Corporate Event Photography

One of the aspects of my job is to shoot events. It’s one of the things that I am least good at, and although when I look at my work over the years it’s clear that I’m improving, at the end I feel unsatisfied. I am never 100% happy with the work I produce at these things, and I always feel like I should be doing better. Which is to say that I think more seasoned event photographers would do better than me.

Now, a note on that last statement. I am not talking about wedding photography when I say events. I’m talking about corporate event photography. And while I risk starting a flame war here, I would be willing to say that there are far more competent wedding photographers than there are competent corporate event photographers. When I try to locate examples and tips and advice about event photography, it is almost always about weddings, which is an entirely different animal to your basic corporate event.

Let me break this down a bit. At a wedding, people expect, if not beg, to have their photo taken. There is an understanding that having your photo taken at a wedding is part of the gift you are giving the bride and groom to remember their day, and that to avoid the camera would be depriving them of their happy memories. The photog usually is able to use flash, have an assistant, and have a dedicated period of time for photography (for at least the wedding party). And for the guests there is usually tons of booze making it easy to forget about the photographer.

At a corporate event things are very different. First, there isn’t any booze, at least during the day sessions. And if there is booze at the cocktail hours and dinners, they don’t want anyone having their picture taken while they’re drinking, so you have to get creative to crop out wine glasses etc. But most of all, people don’t really want to have their photos taken at corporate events. They are there to work, and not to have fun. Sometimes they fake having fun if they need to for their jobs, but they don’t want photographic evidence of it.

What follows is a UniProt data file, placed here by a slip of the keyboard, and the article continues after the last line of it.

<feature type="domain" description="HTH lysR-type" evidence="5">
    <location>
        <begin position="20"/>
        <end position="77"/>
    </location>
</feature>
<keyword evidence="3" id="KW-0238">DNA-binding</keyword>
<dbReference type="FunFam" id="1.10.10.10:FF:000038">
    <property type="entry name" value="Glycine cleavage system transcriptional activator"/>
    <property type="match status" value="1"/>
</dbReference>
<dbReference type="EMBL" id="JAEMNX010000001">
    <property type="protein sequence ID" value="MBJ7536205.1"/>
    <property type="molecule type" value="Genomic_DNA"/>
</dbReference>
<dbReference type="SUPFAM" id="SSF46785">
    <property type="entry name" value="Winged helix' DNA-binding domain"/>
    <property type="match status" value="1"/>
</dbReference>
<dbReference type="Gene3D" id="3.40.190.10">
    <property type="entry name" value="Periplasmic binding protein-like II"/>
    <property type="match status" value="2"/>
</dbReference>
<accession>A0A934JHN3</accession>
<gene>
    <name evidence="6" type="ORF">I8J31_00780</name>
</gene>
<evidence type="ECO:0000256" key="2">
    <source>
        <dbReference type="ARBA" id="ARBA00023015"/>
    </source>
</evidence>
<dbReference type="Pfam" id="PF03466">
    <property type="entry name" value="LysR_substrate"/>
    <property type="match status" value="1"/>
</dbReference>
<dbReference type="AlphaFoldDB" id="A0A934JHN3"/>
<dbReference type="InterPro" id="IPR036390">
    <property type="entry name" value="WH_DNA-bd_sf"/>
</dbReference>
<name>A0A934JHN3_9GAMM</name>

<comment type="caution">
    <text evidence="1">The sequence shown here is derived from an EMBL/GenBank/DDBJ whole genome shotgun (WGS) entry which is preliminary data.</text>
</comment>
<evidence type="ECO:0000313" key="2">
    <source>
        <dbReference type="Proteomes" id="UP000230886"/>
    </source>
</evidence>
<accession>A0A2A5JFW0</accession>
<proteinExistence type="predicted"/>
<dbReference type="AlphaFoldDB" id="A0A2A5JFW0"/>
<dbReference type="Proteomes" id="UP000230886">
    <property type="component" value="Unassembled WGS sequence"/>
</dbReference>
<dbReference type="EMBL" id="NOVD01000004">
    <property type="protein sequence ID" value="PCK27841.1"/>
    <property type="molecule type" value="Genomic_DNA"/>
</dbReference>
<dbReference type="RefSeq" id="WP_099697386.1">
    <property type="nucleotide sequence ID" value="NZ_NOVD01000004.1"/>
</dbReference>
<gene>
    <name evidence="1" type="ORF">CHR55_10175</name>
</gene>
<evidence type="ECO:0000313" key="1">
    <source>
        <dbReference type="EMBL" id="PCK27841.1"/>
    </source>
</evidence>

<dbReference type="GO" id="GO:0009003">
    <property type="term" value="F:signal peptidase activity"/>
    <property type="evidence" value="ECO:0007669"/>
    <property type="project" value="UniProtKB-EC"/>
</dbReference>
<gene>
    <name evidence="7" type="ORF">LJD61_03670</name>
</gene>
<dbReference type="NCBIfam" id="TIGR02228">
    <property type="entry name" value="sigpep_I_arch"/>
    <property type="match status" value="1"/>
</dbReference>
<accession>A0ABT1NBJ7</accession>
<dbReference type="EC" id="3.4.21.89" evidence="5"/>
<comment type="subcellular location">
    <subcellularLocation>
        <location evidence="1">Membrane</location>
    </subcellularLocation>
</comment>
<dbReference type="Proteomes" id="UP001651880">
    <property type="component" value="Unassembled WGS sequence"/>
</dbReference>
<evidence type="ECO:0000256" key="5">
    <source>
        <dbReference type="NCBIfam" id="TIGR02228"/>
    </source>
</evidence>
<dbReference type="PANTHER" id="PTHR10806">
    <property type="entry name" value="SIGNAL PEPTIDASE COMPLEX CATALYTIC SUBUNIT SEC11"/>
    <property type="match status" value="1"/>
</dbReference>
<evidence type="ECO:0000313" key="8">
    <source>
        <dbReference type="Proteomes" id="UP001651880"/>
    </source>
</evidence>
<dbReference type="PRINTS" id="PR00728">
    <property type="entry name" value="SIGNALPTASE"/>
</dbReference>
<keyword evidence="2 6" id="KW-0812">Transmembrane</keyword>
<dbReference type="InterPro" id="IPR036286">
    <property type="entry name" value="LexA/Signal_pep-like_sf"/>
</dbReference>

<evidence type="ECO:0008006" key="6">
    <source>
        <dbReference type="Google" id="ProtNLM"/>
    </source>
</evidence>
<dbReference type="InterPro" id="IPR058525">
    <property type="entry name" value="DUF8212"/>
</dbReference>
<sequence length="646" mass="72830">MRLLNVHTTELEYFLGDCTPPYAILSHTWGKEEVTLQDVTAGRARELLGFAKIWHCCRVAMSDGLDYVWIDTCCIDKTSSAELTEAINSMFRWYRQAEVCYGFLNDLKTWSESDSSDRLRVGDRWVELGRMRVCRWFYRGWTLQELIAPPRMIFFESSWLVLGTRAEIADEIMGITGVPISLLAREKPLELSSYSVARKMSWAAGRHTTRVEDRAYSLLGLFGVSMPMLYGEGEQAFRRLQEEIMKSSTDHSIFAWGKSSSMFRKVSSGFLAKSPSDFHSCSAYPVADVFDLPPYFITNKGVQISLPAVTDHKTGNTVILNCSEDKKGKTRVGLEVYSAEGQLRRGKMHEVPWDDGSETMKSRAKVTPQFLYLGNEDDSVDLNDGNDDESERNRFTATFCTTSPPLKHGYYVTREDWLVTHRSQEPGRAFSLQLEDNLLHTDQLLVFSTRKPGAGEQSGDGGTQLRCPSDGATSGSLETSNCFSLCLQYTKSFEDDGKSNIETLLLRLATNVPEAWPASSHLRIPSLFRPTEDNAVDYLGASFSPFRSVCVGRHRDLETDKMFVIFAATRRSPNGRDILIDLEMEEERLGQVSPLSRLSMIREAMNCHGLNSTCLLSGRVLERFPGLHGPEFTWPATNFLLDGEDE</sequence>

So here’s the problem that I face. I walk into the room usually with a slightly hostile crowd who doesn’t want their photo taken in the first place. Furthermore, they are generally sitting listening to a lecture, or taking notes, or sleeping. Hard to get exciting shots under those circumstances. There isn’t time for me to build up a rapport, or to be there passively for so long that they get used to me. I have a short period of time to build a library of images for the client, so I can’t mess around. And then there is the problem of how to get the types of shots that I want from a technical standpoint.

What kind of shots do I want? I want candid expressions, people interacting. I want shots of people who have forgotten that they are on camera and are reacting to the event in a natural way. These events usually take place in large hotel ball rooms which generally don’t have windows, and do have very high ceilings. For me, this makes lighting a particularly tough challenge.